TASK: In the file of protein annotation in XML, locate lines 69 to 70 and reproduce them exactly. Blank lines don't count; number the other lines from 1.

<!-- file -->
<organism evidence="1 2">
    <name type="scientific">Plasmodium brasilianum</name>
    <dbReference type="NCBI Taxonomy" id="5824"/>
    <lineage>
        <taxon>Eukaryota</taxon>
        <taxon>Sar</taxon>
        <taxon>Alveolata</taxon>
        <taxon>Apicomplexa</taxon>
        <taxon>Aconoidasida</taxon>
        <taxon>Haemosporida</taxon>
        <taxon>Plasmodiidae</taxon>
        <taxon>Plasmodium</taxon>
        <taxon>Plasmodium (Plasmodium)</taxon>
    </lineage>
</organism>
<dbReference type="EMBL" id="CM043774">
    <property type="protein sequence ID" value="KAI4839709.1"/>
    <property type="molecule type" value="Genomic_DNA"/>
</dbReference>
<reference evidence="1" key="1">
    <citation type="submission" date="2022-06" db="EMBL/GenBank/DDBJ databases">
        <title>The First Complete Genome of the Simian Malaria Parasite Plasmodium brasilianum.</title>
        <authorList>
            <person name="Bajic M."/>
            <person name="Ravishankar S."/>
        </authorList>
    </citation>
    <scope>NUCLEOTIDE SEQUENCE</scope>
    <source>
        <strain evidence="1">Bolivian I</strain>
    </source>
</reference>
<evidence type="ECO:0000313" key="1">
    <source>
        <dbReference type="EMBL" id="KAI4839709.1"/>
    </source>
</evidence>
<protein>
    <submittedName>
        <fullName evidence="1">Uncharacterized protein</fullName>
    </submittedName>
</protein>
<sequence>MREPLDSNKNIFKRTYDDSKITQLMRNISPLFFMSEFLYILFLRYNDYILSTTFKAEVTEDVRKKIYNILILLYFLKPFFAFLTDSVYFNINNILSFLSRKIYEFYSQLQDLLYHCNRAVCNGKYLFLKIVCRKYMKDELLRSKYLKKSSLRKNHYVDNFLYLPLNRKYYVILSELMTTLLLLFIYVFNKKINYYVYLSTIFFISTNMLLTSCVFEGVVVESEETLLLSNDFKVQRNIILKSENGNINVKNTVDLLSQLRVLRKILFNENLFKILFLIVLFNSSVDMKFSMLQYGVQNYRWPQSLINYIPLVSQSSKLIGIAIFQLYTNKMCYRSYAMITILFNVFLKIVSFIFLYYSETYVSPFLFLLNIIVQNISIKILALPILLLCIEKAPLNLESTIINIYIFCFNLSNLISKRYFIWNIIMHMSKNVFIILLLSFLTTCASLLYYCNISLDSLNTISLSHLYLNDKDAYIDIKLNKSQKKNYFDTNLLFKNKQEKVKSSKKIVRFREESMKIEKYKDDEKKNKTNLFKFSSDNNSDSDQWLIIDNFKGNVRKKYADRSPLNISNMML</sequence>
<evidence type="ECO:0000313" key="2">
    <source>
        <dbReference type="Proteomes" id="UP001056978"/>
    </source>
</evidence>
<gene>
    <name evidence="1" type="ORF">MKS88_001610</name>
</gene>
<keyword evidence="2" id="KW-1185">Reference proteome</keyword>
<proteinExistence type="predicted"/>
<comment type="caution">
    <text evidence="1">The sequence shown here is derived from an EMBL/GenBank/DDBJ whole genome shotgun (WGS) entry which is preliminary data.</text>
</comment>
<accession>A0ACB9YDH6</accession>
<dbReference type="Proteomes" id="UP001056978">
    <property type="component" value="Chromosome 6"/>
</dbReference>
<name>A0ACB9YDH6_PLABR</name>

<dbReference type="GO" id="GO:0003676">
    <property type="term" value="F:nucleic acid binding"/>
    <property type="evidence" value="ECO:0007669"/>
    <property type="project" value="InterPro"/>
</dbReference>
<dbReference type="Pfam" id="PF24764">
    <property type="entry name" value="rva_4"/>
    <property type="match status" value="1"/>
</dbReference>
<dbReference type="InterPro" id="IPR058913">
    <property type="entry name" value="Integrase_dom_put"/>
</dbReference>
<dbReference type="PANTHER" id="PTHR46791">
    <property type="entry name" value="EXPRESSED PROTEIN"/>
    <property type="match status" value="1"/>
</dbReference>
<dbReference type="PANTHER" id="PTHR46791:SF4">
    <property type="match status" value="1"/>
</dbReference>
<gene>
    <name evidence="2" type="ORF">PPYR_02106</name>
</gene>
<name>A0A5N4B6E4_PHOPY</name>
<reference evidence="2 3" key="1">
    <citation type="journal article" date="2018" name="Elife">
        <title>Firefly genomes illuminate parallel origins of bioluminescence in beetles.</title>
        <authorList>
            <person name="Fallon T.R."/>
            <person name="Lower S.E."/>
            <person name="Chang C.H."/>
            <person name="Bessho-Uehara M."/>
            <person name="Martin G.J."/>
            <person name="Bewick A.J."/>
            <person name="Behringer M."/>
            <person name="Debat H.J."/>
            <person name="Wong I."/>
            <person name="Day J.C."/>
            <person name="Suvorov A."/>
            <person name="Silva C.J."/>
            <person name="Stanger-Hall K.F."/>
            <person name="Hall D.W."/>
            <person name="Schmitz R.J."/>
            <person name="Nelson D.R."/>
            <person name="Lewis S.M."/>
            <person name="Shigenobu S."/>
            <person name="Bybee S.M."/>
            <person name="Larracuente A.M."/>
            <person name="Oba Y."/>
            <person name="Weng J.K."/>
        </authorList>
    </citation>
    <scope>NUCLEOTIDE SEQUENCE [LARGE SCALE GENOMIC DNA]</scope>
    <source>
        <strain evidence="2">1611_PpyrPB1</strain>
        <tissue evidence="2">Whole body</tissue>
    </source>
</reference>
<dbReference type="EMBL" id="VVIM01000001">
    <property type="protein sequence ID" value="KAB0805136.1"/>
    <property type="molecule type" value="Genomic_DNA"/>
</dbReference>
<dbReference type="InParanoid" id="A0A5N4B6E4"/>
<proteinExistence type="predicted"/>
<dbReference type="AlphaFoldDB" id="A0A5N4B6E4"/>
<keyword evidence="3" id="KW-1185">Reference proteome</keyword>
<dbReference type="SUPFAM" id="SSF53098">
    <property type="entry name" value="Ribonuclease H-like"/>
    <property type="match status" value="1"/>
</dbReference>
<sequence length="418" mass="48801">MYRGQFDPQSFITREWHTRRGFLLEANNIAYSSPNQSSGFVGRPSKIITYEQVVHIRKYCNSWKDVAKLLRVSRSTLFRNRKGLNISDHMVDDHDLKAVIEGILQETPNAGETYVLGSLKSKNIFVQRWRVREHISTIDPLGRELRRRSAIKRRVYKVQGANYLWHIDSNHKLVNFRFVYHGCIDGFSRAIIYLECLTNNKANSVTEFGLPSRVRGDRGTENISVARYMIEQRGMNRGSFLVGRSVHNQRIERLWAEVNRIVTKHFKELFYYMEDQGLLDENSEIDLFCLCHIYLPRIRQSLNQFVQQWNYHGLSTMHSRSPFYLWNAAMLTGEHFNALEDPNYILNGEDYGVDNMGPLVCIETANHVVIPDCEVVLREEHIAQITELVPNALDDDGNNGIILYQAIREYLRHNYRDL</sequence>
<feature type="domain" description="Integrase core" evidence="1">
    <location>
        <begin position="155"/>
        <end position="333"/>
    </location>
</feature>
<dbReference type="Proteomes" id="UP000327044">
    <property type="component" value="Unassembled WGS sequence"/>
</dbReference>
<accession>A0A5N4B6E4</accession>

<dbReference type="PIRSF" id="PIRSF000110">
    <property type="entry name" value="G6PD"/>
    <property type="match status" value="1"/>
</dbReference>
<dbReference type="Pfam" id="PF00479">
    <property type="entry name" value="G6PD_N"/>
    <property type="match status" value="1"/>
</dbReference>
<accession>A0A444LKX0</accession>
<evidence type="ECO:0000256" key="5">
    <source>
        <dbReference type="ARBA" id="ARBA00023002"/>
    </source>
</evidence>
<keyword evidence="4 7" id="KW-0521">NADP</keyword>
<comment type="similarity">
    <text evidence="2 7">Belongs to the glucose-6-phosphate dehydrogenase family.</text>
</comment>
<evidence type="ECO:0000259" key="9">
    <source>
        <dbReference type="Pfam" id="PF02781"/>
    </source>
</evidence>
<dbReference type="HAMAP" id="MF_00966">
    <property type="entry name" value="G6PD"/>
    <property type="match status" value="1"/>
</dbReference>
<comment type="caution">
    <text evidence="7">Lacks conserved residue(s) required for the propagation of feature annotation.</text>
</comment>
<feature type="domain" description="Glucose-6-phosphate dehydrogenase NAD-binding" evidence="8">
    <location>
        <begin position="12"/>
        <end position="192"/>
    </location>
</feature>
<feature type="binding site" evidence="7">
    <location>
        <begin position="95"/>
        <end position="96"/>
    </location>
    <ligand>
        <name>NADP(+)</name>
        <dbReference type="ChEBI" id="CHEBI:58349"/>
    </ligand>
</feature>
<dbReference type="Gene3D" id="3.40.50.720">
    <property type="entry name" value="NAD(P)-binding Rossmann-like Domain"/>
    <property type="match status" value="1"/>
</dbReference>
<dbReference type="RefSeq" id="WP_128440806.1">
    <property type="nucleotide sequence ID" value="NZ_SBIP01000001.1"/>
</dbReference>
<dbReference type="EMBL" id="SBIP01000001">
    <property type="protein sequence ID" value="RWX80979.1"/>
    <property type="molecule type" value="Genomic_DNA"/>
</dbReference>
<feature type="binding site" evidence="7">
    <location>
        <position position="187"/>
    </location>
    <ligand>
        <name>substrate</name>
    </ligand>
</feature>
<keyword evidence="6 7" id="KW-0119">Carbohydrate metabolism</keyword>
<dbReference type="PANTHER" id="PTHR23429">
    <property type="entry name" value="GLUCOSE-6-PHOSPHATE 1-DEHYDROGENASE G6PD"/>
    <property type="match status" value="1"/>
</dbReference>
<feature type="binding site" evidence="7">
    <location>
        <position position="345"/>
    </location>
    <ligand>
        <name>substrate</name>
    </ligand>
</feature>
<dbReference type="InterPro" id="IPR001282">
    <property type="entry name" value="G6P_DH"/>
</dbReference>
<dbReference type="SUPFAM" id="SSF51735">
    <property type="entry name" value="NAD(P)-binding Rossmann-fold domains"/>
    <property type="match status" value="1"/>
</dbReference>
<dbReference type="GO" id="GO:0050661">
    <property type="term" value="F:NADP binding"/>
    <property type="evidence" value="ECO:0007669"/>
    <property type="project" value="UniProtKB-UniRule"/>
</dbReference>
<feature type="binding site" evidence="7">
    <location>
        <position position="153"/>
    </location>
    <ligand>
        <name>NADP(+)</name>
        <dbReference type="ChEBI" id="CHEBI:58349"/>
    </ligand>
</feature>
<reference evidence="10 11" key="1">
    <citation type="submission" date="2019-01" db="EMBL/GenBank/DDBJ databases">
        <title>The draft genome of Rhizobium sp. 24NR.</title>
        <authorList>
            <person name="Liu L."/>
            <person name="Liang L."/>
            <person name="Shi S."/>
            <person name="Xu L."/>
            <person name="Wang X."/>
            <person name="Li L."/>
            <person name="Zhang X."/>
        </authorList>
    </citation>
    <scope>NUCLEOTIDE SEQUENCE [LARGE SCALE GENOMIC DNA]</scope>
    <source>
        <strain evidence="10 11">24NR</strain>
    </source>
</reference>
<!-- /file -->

    <property type="match status" value="1"/>
</dbReference>